Wednesday, November 12, 2008

Fall Fun!

There's a ton to be recreated here in this blog...

At the risk of going out of order, I'm starting with the most recent first. Why? I rarely use recipes (I view them the way Captain Jack Sparrow views the Pirate Code) and it's easier to remember what I did ;)

The kitchen has been literally on fire (well, if flambe counts as on fire) and I've been turning out lots of goodies. Pumpkin and winter squash in general are going to turn up often, as it's the season, and I have six very large pumpkins to eat before the squirrels get to them! I also liek to buy the really colorful squash at the grocery store to break up the monotony, and because they're cheap. Plus, I get to have my cake and eat it too, as the seeds are usually vigorous and are more than happy to grow next year!

Over the weekend I made a Gorgonzola/pumpkin au gratin. This time I followed a recipe from the old 1960's copy of The Joy of Cooking. It was, like many of my cookbooks, originally my mother's, and I have loved to bits... three bit to be exact. I've tried various gratin recipes, and this one is good, but I think it requires egg, since the starchiness of the potato is missing. You could always add more flour, but I think it makes a meh custard compared to the richness of real egg. It also needed more Gorgonzola. I usually use Rouqefort, but my roomie dislikes all blues save for Gorg, so I improvised. I also had waaaay more pumpkin (about twice the amount) than was called for in the recipe so I had to improvise.

Anyhoo... the amended recipe runs something like this:

Enough deseeded, peeled, thinly sliced pumpkin to fill a deep dish pie pan
Flour for dredging
Milk or cream (2-4 cups depending on your pie pan!)
1 egg + yolk or 2 eggs for every 2 cups
1/2 cup of flour for every two cups of liquid (can use leftover dredging flour)
6 ounces crumbled Gorg (if you like it mild) or Roquefort (if you dig the stinky cheese!)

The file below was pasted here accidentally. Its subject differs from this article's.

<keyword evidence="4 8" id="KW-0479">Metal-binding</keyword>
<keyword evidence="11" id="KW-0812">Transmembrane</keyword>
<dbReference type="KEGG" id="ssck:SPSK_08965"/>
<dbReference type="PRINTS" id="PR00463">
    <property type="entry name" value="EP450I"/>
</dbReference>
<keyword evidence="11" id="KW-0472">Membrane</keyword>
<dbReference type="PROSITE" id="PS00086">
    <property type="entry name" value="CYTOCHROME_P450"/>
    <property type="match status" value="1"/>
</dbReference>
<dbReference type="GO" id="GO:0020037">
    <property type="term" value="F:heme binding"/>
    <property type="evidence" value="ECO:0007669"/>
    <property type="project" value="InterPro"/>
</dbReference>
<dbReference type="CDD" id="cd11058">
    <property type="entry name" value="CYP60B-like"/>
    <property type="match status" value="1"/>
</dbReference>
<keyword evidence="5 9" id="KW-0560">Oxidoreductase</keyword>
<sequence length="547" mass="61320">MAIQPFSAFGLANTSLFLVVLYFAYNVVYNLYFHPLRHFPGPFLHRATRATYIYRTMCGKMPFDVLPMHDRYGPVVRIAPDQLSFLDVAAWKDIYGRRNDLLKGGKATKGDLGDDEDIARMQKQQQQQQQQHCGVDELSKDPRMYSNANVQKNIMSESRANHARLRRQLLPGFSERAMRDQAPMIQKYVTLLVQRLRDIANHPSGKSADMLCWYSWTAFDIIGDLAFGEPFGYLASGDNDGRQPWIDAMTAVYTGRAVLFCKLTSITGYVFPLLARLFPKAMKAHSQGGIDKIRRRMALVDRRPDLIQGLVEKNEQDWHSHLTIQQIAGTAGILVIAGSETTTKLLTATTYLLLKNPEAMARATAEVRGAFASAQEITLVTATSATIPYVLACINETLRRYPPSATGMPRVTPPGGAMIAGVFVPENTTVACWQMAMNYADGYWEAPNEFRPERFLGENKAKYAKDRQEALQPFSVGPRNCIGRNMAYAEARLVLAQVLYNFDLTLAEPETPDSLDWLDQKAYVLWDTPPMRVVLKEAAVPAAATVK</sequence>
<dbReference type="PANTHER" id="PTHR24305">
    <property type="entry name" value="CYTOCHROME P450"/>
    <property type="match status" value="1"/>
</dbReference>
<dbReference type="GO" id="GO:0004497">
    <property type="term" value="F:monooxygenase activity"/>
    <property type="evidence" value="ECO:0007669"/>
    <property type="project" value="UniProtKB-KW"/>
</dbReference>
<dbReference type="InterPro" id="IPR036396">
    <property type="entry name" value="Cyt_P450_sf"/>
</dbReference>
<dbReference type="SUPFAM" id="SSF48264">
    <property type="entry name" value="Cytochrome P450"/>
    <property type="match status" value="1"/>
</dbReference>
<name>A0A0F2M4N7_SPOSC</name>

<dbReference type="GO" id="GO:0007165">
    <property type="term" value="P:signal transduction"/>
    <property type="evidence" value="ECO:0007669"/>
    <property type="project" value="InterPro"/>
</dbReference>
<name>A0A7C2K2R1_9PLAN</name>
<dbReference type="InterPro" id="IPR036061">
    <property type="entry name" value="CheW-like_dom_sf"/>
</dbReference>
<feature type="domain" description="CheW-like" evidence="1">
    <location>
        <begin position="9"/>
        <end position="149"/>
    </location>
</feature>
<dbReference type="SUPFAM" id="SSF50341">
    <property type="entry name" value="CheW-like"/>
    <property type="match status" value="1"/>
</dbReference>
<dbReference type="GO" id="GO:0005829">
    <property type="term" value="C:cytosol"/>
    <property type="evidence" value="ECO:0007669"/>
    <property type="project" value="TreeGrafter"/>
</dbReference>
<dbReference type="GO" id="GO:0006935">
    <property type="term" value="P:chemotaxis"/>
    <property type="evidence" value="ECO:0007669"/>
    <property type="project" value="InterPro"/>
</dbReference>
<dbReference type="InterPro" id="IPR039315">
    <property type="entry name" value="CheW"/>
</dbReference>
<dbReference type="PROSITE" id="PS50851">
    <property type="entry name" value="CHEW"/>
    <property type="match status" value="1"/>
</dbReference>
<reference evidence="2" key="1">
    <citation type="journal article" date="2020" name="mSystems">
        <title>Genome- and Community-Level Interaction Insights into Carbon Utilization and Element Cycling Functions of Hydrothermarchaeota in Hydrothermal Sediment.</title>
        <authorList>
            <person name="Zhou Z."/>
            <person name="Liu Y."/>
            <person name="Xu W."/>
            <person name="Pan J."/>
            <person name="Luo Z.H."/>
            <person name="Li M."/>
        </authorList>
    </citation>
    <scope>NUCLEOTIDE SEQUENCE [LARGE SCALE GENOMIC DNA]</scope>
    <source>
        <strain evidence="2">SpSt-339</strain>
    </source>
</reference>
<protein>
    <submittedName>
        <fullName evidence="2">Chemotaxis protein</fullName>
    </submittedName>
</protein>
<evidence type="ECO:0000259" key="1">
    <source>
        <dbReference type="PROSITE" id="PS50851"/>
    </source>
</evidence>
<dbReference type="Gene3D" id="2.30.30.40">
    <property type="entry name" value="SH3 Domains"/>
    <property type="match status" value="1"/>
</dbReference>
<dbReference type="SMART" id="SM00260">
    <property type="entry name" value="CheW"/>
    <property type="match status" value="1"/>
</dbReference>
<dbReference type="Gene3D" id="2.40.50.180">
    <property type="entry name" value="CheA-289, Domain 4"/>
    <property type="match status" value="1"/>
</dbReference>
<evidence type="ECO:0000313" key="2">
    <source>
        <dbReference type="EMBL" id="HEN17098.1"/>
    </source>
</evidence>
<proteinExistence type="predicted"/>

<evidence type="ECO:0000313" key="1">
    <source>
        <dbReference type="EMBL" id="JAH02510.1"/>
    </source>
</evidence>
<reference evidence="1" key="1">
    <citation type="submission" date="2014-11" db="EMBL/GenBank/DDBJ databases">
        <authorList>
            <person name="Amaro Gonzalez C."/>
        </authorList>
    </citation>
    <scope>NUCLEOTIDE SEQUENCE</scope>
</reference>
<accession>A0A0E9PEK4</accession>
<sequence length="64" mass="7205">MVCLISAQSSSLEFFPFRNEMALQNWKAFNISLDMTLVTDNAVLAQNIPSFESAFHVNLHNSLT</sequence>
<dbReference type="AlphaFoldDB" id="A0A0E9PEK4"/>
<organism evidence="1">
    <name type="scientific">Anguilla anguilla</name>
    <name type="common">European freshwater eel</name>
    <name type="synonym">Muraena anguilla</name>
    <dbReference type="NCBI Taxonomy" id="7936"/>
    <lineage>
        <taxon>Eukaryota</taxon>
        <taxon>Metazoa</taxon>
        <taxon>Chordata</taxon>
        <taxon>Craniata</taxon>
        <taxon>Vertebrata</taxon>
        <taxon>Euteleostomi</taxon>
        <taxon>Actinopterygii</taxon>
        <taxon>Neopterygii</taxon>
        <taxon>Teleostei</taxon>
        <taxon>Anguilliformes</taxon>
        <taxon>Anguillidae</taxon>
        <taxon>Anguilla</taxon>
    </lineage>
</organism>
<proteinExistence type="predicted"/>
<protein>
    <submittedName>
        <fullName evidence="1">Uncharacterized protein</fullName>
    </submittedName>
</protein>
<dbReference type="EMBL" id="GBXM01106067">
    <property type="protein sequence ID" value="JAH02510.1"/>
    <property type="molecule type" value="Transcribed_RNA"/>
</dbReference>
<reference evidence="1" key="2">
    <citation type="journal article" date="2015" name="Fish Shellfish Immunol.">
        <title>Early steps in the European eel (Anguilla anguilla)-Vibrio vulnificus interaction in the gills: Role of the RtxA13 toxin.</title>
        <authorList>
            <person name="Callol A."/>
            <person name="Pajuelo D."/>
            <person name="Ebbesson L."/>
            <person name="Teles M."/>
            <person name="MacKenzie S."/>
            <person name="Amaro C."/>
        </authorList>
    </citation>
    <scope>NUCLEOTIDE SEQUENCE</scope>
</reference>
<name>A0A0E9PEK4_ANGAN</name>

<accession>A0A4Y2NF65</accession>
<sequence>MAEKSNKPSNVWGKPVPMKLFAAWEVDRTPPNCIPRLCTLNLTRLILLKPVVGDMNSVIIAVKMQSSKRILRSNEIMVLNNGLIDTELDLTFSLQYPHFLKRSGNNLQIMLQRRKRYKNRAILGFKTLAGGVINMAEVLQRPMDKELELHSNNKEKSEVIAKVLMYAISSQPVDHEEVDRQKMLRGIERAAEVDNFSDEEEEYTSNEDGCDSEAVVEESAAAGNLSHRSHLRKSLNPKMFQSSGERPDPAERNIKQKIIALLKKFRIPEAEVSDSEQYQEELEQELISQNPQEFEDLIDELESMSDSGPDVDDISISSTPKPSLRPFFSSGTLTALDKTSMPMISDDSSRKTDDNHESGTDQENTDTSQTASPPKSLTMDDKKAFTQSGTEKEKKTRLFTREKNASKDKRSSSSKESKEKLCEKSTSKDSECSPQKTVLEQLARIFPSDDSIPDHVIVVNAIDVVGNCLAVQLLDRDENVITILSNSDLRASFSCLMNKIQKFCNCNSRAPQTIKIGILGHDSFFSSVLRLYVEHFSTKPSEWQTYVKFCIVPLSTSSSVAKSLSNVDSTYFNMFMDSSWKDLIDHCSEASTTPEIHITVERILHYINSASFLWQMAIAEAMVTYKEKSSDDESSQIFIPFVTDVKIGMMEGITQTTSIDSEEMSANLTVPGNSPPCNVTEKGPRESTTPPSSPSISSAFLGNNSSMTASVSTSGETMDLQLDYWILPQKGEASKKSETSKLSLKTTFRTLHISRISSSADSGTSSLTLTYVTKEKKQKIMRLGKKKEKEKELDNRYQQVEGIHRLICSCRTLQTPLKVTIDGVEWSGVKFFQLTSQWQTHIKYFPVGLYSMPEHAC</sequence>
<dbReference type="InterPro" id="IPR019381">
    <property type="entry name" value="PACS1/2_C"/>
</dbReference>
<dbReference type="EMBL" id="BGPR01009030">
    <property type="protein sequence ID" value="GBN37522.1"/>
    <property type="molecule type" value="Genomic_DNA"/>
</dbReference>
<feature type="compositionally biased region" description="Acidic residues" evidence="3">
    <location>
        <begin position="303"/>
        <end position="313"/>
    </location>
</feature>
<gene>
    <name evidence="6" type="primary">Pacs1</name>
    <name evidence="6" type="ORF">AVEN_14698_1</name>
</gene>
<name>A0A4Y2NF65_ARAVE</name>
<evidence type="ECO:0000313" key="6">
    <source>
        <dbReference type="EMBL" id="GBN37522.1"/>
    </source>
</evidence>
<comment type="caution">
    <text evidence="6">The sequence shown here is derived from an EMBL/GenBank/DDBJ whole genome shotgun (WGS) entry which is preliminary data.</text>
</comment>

White pepper and salt to taste
Paprika for sprinkling on top
a kettle full of hot water for the water bath

Cut open the pumpkin, take out the seeds, and cut into 1 1/2" to 2" wide sections. Using a veg peeler, peel the outer skin of the pumpkin off. Make sure you have a firm grip... I sent my son into hysterics by-

1. Missing the garbage can completely, as the skin requires a tad more force than the average carrot.
2. Occasionally, in an effort to vigorously peel the pumpkin, I'd launch the piece, peel and all into the garbage can or the far side of the kitchen.

Slice the wedges into 1/8" wide (max) pieces until you have enough to fill your pie pan. My roommate doubles as a food processor (he works at a restaurant) but a mandolin or the slicing attachment of any Kitchen Wonder Gadget (mine's a Kitchen Aid) will work too. If you don't have any of these, you needed to practice your knife skills anyway, right?

Dredge the slices in plain flour, salt and pepper lightly. Grease your pie pan, and fill with a layer of the dredged pumpkin pieces. Crumble some of the blue cheese over top, and layer another round of pumpkin until just covered. Repeat until the pan is full, slightly mounded in the middle (it'll sink later as the moisture in the pumpkin cooks out)

Combine the egg, milk and flour in a bowl and whisk until smooth. Add salt and white pepper to taste. You should season it like you season your gravy. The sweetness of the pumpkin and the strong cheese taste call for a little pepper (I like quite a bit) and the paprika ads a little more depth and some color to the top. Put pan into a 350 degree oven on a jelly roll pan, and fill pan with hot water. Bake for an hour or until almost set. It will be pretty wiggly, but it will set once it's cool.

Other veggies that work well with this are other squash, yams, sweet potatoes, carrots and beets...

I then turned to my baklava, but that will have to wait for another day, when I have the pictures :( I was taught to make it gooey though, with crisper than crisp layers of filo in between. Ooooh was it hard to wait for it to cool..... but that story is perhaps for tomorrow.

While I was busy with this, the Nino set to work on French Onion Soup. Now this is a labor of pure love... He HATES onions. But he made it for my friend and I because we like it, and because it's in his Jaime Oliver cookbook. Isn't he just sweet?

He was amazed at how long it took to caramelize the onions, and that they had that much sugar in the first place. At some point he lost concentration and blitzed out to Good Eats for awhile.

We then turned to Chicken Marsala, and used a recipe from the Cook's Illustrated New Best Recipes cookbook... I am growing to love this book. The pie crust recipe alone is worth the price... and there's those Triple Chocolate cookies... No pictures of this, since we ate it before I had time to take a picture, but there you have it. By this time the filo pastry portion of the baklava had finally cooed, so I poured the honey syrup in and we dug in.

Anyhoo, it's waaay past midnight, and the moon is so bright it may as well be daylight, so I'm wrapping up to go look at it for a bit and turn in.



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